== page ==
I have been bitterly against this Surrender Rule for a long time. When I read the Question on the Order Paper, I determined to attend and listen to what further, if any, new reasonings could be advanced for a plea to the Minister to accept a total abolition or at least a partial one. My noble friend Lord Cullen of Ashbourne suggested a temporary abolition until a complete abolition was made. Apart from what amounts to a disincentive, one is concerned whether the Government really are ready yet to make this obvious concession, or whether they are in the realm of things like the stupidity from many angles of their reasoning against profits. Without profits we all know that there can be no relief to unemployment. There are absurd policies, such as are recommended in some quarters, that there should be cessation of investment in South Africa. The one thing that would do harm and be a disservice to the African native would be to stop the flow of capital into South Africa.

I mention those matters because I recollect my own feelings on this subject when it was first instituted. I lived and was in business for quite a while in the United States. I went there for the purpose of making a profit, doubtless hoping it would ultimately come back to this country. This Surrender Rule of 25 per cent. is a disincentive. We know that it had good purpose in that it aimed to increase the reserves; but I feel that it added greatly to the disincentive. I suppose that the consideration was that there would be as little harm done to actual investment and the balance of payments as to building up the reserves.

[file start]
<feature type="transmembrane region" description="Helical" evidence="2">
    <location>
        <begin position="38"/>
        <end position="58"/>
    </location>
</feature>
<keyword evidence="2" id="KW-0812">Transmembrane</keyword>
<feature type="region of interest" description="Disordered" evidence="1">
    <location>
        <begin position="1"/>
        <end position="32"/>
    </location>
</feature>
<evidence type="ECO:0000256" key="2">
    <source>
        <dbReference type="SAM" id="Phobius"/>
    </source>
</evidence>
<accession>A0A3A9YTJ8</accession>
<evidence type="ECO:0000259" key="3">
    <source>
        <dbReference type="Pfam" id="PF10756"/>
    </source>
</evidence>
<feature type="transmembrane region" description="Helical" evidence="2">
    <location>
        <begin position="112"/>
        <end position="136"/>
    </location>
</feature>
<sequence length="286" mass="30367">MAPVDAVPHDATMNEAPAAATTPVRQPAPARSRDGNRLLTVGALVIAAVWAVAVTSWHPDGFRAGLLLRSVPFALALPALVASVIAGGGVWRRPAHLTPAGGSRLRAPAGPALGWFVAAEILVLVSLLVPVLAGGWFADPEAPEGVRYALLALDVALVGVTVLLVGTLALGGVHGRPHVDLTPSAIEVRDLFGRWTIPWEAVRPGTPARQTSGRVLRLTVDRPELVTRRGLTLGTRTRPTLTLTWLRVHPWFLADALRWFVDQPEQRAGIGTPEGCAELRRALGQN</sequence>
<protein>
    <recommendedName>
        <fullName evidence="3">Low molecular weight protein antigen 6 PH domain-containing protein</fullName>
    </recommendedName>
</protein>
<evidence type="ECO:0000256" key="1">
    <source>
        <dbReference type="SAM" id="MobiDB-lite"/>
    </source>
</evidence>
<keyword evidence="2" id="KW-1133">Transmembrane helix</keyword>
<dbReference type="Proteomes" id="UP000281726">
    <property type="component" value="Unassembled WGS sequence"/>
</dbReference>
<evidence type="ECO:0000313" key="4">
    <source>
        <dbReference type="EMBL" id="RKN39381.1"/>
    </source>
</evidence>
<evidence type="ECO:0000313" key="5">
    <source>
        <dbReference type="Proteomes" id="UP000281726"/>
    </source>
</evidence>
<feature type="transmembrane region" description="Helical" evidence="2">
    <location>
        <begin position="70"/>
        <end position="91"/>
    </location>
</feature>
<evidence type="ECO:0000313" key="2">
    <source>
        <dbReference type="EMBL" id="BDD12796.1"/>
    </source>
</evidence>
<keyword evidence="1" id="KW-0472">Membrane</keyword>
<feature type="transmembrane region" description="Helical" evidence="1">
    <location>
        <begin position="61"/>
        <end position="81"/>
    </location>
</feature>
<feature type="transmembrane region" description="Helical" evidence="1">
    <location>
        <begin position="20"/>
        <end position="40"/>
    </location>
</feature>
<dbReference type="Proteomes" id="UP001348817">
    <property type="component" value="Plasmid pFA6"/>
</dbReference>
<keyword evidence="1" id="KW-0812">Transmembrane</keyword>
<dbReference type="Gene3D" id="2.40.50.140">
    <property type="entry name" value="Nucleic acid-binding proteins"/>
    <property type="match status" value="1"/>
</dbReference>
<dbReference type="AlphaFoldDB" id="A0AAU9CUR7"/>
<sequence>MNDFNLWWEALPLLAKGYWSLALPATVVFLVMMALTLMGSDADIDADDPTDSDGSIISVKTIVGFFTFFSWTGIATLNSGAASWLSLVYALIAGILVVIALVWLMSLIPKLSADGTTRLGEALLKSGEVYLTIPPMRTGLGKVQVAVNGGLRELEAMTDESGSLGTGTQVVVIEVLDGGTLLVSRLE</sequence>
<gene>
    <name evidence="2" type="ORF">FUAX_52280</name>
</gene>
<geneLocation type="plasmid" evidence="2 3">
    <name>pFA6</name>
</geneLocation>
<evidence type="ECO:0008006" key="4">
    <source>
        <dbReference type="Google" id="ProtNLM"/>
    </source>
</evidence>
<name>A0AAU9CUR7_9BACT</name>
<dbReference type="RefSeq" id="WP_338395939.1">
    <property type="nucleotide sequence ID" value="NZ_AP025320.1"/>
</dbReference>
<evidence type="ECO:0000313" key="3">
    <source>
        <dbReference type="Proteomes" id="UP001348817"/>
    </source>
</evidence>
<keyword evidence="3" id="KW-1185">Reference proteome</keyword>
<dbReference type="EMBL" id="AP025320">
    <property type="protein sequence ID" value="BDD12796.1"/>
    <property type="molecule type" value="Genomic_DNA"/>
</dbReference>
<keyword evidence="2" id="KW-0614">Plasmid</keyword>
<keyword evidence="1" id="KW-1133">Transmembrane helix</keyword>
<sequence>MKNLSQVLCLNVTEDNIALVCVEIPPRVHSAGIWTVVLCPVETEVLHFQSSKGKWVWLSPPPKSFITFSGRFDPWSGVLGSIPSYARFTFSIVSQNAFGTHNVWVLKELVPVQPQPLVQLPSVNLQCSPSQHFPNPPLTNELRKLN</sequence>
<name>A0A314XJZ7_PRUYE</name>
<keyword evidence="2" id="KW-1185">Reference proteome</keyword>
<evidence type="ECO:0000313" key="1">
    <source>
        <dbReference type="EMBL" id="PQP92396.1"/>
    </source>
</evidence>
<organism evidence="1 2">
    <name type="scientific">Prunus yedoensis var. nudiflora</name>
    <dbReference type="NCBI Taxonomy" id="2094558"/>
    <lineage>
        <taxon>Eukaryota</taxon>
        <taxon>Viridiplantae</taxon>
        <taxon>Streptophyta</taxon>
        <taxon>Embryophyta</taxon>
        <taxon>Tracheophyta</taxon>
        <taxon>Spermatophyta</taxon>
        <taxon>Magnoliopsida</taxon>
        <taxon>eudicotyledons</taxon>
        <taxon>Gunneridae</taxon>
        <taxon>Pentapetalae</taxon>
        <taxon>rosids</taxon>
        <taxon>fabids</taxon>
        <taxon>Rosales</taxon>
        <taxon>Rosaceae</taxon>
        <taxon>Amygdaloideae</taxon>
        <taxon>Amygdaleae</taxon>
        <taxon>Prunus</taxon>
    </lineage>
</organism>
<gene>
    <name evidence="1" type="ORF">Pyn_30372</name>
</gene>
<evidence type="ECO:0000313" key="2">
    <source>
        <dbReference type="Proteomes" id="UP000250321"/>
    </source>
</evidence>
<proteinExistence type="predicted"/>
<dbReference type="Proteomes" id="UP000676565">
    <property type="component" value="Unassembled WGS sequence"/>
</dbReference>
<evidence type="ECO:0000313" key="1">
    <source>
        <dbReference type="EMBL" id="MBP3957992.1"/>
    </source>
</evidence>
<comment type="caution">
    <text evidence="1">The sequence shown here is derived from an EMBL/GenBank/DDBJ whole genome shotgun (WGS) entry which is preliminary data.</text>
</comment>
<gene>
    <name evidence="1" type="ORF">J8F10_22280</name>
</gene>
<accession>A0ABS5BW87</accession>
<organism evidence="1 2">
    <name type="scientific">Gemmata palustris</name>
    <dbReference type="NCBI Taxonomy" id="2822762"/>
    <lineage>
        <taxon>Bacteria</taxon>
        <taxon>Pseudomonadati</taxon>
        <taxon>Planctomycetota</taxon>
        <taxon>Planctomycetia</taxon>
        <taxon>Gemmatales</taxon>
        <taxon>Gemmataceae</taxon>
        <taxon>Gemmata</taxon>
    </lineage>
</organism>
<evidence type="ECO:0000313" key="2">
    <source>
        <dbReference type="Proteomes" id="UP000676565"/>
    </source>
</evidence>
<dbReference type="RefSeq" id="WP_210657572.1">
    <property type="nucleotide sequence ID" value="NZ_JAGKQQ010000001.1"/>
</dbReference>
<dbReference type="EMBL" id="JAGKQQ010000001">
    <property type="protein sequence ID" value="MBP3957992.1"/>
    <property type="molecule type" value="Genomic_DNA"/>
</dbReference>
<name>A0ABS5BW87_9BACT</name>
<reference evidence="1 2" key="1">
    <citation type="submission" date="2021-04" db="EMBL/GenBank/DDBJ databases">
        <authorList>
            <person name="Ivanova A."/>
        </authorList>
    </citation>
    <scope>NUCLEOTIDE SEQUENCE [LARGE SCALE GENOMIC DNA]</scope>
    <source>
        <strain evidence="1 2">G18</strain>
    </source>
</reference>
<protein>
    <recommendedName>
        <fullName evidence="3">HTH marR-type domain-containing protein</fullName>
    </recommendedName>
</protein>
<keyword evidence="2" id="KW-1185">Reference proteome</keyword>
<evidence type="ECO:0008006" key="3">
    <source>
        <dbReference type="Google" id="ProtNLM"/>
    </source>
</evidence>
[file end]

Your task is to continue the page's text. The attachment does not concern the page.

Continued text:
There is an angle that I particularly want to speak to, and it involves capital gains. When it was first instituted we had a currency which was low compared with my recollection of getting more than six dollars to the pound in trade; but the pound has been debased with real force by the present Government. There is a loss of the withholding amount. There is the capital gains tax. It goes farther than that: in the case of a private firm, which had made profits and had obtained equities, if just before 1965 substantial losses occurred (which of course carried the tax loss carry forward advantage) and, for purposes of internal equity shareholder adjustments, there was a substantial writing down of assets, though they retained the tax loss carry forward advantage, there would be a calculation of profit attracting tax on the amounts by which ultimately the business, if it continued, would recapture the capital that had been written down by the tax loss carry forward, but it would involve a further capital gains calculation. That amounts factually to confiscation.